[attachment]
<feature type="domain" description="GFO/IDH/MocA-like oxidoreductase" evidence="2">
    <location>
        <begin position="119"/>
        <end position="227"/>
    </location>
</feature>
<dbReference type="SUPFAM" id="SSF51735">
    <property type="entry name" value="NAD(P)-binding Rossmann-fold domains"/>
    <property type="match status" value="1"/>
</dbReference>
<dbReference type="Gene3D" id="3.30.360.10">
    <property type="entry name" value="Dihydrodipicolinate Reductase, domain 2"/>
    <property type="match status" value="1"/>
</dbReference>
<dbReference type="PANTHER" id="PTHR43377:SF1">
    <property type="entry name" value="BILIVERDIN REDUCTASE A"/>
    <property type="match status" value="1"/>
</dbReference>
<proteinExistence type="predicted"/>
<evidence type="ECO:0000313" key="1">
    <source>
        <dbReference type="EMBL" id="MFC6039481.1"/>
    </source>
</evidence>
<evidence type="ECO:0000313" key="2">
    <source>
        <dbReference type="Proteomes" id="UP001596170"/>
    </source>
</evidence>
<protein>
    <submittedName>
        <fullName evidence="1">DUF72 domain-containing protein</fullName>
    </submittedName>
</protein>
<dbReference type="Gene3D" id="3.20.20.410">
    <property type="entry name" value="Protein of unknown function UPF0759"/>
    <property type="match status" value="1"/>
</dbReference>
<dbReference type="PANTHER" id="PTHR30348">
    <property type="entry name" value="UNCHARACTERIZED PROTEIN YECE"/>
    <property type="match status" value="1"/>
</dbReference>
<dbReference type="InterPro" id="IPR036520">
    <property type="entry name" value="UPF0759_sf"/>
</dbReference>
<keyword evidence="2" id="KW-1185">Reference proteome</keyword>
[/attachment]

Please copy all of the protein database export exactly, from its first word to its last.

<feature type="domain" description="GFO/IDH/MocA-like oxidoreductase" evidence="2">
    <location>
        <begin position="119"/>
        <end position="227"/>
    </location>
</feature>
<dbReference type="SUPFAM" id="SSF51735">
    <property type="entry name" value="NAD(P)-binding Rossmann-fold domains"/>
    <property type="match status" value="1"/>
</dbReference>
<dbReference type="Gene3D" id="3.30.360.10">
    <property type="entry name" value="Dihydrodipicolinate Reductase, domain 2"/>
    <property type="match status" value="1"/>
</dbReference>
<dbReference type="PANTHER" id="PTHR43377:SF1">
    <property type="entry name" value="BILIVERDIN REDUCTASE A"/>
    <property type="match status" value="1"/>
</dbReference>
<proteinExistence type="predicted"/>
<evidence type="ECO:0000313" key="1">
    <source>
        <dbReference type="EMBL" id="MFC6039481.1"/>
    </source>
</evidence>
<evidence type="ECO:0000313" key="2">
    <source>
        <dbReference type="Proteomes" id="UP001596170"/>
    </source>
</evidence>
<protein>
    <submittedName>
        <fullName evidence="1">DUF72 domain-containing protein</fullName>
    </submittedName>
</protein>
<dbReference type="Gene3D" id="3.20.20.410">
    <property type="entry name" value="Protein of unknown function UPF0759"/>
    <property type="match status" value="1"/>
</dbReference>
<dbReference type="PANTHER" id="PTHR30348">
    <property type="entry name" value="UNCHARACTERIZED PROTEIN YECE"/>
    <property type="match status" value="1"/>
</dbReference>
<dbReference type="InterPro" id="IPR036520">
    <property type="entry name" value="UPF0759_sf"/>
</dbReference>
<keyword evidence="2" id="KW-1185">Reference proteome</keyword>